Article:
Eating Disorder Recovery

Anorexia

What is Anorexia?

Anorexia nervosa is an eating disorder characterised by an intense fear of weight gain. People with anorexia may follow very strict rules with their diet, significantly under-eat and engage in a high level of exercise. This results in rapid weight loss and/or a significantly low body weight that is dangerous to health.

Some people with anorexia will also binge and purge (e.g., vomiting, laxatives). These binges may be objectively large or they may be subjective, where the person has a sense of having lost control of their eating but the total amount of food eaten would not be considered by others as excessive. A key difference with bulimia, is that the person’s body weight remains extremely low. 

Most people with anorexia will have very poor body image and perceive themselves to be fat when in fact they are very thin. Others may be aware that they are underweight but feel that their eating disorder is not as serious as others, or believe that their health will not be seriously affected.

Some people may have been unwell with anorexia for a very long time and are fully aware that their current weight is too low, but need support to tackle the overwhelming anxiety about restoring weight.

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Follow strict rules about what you can and can’t eat?

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Count calories, avoid food groups or delay eating for long periods?

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Feel you are fat or overweight even though your weight is lower than before or people have shared worries about your weight?

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Exercise even when you are feeling exhausted, overwhelmed, and/or injured?

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Feel extremely guilty or ashamed if you have broken a food rule?

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Feel terrified of gaining weight?

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Tell others you have eaten when you haven’t?

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Vomit or take laxatives when you feel you have eaten too much?

Causes of Anorexia

The causes of anorexia are hugely varied and will be specific to the person. We recommend a specialist assessment to build an understanding of what led to the development of anorexia and what is keeping the problem going.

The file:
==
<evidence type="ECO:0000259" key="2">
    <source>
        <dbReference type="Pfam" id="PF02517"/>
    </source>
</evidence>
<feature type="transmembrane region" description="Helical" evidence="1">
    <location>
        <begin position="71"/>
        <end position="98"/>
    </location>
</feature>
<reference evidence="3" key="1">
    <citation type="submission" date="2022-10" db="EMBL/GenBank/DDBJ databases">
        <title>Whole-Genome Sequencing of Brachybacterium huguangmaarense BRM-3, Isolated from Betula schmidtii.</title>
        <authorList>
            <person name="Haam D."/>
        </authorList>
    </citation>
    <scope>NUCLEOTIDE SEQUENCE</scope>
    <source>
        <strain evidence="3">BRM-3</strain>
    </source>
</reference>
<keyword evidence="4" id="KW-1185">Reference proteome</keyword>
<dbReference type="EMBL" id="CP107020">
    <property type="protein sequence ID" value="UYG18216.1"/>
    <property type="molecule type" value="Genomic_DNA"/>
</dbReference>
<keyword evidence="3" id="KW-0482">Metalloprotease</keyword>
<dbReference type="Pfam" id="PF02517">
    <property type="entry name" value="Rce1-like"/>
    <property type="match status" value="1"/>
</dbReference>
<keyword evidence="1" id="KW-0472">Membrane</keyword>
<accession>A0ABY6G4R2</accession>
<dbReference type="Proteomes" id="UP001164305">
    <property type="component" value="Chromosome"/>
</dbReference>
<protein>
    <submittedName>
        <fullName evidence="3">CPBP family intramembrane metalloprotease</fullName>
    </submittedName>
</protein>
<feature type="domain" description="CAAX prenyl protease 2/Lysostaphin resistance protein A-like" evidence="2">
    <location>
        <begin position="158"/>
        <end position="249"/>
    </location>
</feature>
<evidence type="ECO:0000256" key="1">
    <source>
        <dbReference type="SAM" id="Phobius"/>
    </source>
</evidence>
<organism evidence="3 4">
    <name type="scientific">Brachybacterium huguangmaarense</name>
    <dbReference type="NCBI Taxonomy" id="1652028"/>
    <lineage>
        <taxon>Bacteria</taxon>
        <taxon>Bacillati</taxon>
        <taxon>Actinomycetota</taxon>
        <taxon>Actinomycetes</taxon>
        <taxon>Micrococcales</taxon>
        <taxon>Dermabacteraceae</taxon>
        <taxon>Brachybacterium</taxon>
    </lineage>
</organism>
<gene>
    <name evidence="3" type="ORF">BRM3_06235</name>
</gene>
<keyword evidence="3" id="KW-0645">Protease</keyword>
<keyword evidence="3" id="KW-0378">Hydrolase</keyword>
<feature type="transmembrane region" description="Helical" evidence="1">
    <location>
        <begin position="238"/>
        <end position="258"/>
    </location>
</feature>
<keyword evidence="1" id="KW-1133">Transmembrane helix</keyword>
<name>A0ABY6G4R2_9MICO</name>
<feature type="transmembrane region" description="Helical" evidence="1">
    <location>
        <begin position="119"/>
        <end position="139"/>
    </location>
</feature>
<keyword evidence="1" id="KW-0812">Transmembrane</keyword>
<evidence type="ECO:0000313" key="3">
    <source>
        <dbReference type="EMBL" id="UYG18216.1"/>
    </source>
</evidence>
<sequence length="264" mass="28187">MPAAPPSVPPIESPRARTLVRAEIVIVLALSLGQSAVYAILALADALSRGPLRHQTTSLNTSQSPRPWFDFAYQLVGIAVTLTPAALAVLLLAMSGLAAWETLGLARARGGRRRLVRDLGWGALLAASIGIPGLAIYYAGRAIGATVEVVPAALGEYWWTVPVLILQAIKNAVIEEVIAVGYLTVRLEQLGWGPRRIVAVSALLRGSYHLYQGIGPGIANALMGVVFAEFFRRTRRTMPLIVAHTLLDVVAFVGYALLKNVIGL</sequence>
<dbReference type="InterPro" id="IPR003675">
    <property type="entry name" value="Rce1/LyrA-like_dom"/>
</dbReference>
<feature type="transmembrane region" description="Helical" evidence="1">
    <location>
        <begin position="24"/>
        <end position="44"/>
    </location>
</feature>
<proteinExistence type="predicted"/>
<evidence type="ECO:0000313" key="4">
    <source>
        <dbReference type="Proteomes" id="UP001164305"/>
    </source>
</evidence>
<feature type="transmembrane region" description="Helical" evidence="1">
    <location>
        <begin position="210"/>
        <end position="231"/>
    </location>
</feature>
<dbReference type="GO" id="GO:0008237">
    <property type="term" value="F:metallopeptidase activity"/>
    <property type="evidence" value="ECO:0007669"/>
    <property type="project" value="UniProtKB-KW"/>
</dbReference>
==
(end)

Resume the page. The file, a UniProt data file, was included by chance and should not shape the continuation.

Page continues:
We know that there are several factors that can make someone more vulnerable to developing anorexia. These include biological factors (e.g., having someone in your family with an eating disorder, recent dieting or weight loss caused by being in an energy deficit), psychological factors (e.g., high levels of anxiety, perfectionism, self-criticism and poor body image), and social factors (e.g., cultural messages about thin bodies and weight stigma, previous trauma, isolation and bullying). 

Often people talk about aspects of the eating disorder that feel positive. These can vary from person to person but themes include:

  • Feeling that anorexia gives you something your good at and can succeed at.

  • A powerful way to cope with and numb yourself from highly distressing emotions.

  • A familiar and comforting pattern when other aspects of life feel out of control.

  • A way of communicating to others that you are struggling without having to voice this out-loud. 

It is important to acknowledge what purpose anorexia is serving in someone’s life. This will help us to understand what the core need is, so that we can address this (e.g., low self-esteem, emotion regulation) and the person can discover long-term and sustainable ways of coping. 

Treatment for Anorexia

After an initial assessment, your psychologist will put together a joint understanding of what has caused and maintained your anorexia. They will then discuss with you the best treatment approach.

There are three main treatment approaches for adults with anorexia recommended by the NICE guidelines: Cognitive Behavioural Therapy for eating disorders (e.g., CBT-E); the Maudsley Model of Anorexia Nervosa Treatment for Adults (MANTRA); and Specialist Supportive Clinical Management (SSCM).

The different approaches will focus on and explore different areas. For example, CBT-E includes tackling the fear that regular eating will cause uncontrollable weight gain through talking, using food diaries (self-monitoring) and weight monitoring. MANTRA may focus more on your sense of identity and values and SSCM is a more goal-based, flexible approach depending on what the person would like to work towards.

All the approaches will focus on the importance of nutritional rehabilitation and stabilising weight, as we know that it is hugely important to tackle the biological factors that drive worries about weight, shape, and eating as well as protecting your physical health. 

Usually 20-40 sessions are needed to successfully treat anorexia, the specific number of sessions needed will be discussed after the assessment session. Generally speaking, the process of restoring weight can take a long time and we would always recommend working towards a healthy weight range before ending treatment as the evidence tells us this is key to long-term recovery. 

If you’re interested in learning more about our therapy services for anorexia, we invite you to book a 15-minute consultation to find out if we are a good fit.